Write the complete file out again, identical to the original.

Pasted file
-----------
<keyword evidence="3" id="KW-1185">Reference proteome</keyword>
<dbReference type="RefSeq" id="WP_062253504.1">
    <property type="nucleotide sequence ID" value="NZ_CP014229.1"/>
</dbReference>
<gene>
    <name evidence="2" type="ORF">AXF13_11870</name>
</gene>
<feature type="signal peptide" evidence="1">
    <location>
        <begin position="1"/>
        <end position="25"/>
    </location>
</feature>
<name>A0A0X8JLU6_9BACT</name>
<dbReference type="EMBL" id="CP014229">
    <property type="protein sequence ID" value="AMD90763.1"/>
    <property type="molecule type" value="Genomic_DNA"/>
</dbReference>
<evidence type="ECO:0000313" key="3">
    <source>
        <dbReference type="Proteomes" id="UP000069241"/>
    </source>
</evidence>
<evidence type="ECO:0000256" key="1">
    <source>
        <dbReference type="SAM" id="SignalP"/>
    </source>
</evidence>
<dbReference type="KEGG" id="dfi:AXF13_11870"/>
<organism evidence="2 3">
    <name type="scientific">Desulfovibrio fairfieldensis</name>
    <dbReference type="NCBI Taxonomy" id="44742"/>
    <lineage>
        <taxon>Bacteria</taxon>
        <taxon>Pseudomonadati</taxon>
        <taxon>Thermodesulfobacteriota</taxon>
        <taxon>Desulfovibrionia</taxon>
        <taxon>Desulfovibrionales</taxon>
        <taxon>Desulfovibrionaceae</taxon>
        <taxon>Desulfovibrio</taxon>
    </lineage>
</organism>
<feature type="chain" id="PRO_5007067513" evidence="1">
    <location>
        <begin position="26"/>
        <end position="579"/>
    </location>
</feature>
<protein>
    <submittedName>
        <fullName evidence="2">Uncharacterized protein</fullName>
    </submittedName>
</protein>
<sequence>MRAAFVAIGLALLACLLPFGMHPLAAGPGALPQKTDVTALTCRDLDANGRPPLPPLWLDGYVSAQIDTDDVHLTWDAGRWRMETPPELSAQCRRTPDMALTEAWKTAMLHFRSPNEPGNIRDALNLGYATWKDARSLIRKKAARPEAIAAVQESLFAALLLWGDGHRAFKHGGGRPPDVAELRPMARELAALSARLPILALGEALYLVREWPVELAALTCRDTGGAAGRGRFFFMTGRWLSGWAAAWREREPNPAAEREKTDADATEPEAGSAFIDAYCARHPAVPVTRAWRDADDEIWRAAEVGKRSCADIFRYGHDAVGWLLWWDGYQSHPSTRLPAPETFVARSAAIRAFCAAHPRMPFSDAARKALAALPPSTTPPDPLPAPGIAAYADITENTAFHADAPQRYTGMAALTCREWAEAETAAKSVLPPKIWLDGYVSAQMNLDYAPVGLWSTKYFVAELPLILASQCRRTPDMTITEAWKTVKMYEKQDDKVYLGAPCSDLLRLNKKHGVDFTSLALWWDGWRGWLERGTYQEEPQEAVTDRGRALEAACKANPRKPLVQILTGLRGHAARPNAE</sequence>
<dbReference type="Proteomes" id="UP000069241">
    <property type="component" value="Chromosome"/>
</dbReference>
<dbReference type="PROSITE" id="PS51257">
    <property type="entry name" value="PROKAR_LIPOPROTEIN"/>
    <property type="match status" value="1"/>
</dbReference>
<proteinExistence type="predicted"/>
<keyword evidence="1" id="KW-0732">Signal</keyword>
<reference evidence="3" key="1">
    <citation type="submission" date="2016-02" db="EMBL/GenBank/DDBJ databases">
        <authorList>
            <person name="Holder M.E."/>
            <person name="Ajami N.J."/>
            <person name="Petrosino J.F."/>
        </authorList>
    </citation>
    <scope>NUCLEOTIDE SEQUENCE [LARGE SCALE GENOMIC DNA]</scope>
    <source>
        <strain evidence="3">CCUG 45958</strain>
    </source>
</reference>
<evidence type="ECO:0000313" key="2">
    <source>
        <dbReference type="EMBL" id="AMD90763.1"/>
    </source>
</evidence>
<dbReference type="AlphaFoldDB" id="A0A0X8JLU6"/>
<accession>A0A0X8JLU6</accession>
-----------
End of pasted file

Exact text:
<keyword evidence="3" id="KW-1185">Reference proteome</keyword>
<dbReference type="RefSeq" id="WP_062253504.1">
    <property type="nucleotide sequence ID" value="NZ_CP014229.1"/>
</dbReference>
<gene>
    <name evidence="2" type="ORF">AXF13_11870</name>
</gene>
<feature type="signal peptide" evidence="1">
    <location>
        <begin position="1"/>
        <end position="25"/>
    </location>
</feature>
<name>A0A0X8JLU6_9BACT</name>
<dbReference type="EMBL" id="CP014229">
    <property type="protein sequence ID" value="AMD90763.1"/>
    <property type="molecule type" value="Genomic_DNA"/>
</dbReference>
<evidence type="ECO:0000313" key="3">
    <source>
        <dbReference type="Proteomes" id="UP000069241"/>
    </source>
</evidence>
<evidence type="ECO:0000256" key="1">
    <source>
        <dbReference type="SAM" id="SignalP"/>
    </source>
</evidence>
<dbReference type="KEGG" id="dfi:AXF13_11870"/>
<organism evidence="2 3">
    <name type="scientific">Desulfovibrio fairfieldensis</name>
    <dbReference type="NCBI Taxonomy" id="44742"/>
    <lineage>
        <taxon>Bacteria</taxon>
        <taxon>Pseudomonadati</taxon>
        <taxon>Thermodesulfobacteriota</taxon>
        <taxon>Desulfovibrionia</taxon>
        <taxon>Desulfovibrionales</taxon>
        <taxon>Desulfovibrionaceae</taxon>
        <taxon>Desulfovibrio</taxon>
    </lineage>
</organism>
<feature type="chain" id="PRO_5007067513" evidence="1">
    <location>
        <begin position="26"/>
        <end position="579"/>
    </location>
</feature>
<protein>
    <submittedName>
        <fullName evidence="2">Uncharacterized protein</fullName>
    </submittedName>
</protein>
<sequence>MRAAFVAIGLALLACLLPFGMHPLAAGPGALPQKTDVTALTCRDLDANGRPPLPPLWLDGYVSAQIDTDDVHLTWDAGRWRMETPPELSAQCRRTPDMALTEAWKTAMLHFRSPNEPGNIRDALNLGYATWKDARSLIRKKAARPEAIAAVQESLFAALLLWGDGHRAFKHGGGRPPDVAELRPMARELAALSARLPILALGEALYLVREWPVELAALTCRDTGGAAGRGRFFFMTGRWLSGWAAAWREREPNPAAEREKTDADATEPEAGSAFIDAYCARHPAVPVTRAWRDADDEIWRAAEVGKRSCADIFRYGHDAVGWLLWWDGYQSHPSTRLPAPETFVARSAAIRAFCAAHPRMPFSDAARKALAALPPSTTPPDPLPAPGIAAYADITENTAFHADAPQRYTGMAALTCREWAEAETAAKSVLPPKIWLDGYVSAQMNLDYAPVGLWSTKYFVAELPLILASQCRRTPDMTITEAWKTVKMYEKQDDKVYLGAPCSDLLRLNKKHGVDFTSLALWWDGWRGWLERGTYQEEPQEAVTDRGRALEAACKANPRKPLVQILTGLRGHAARPNAE</sequence>
<dbReference type="Proteomes" id="UP000069241">
    <property type="component" value="Chromosome"/>
</dbReference>
<dbReference type="PROSITE" id="PS51257">
    <property type="entry name" value="PROKAR_LIPOPROTEIN"/>
    <property type="match status" value="1"/>
</dbReference>
<proteinExistence type="predicted"/>
<keyword evidence="1" id="KW-0732">Signal</keyword>
<reference evidence="3" key="1">
    <citation type="submission" date="2016-02" db="EMBL/GenBank/DDBJ databases">
        <authorList>
            <person name="Holder M.E."/>
            <person name="Ajami N.J."/>
            <person name="Petrosino J.F."/>
        </authorList>
    </citation>
    <scope>NUCLEOTIDE SEQUENCE [LARGE SCALE GENOMIC DNA]</scope>
    <source>
        <strain evidence="3">CCUG 45958</strain>
    </source>
</reference>
<evidence type="ECO:0000313" key="2">
    <source>
        <dbReference type="EMBL" id="AMD90763.1"/>
    </source>
</evidence>
<dbReference type="AlphaFoldDB" id="A0A0X8JLU6"/>
<accession>A0A0X8JLU6</accession>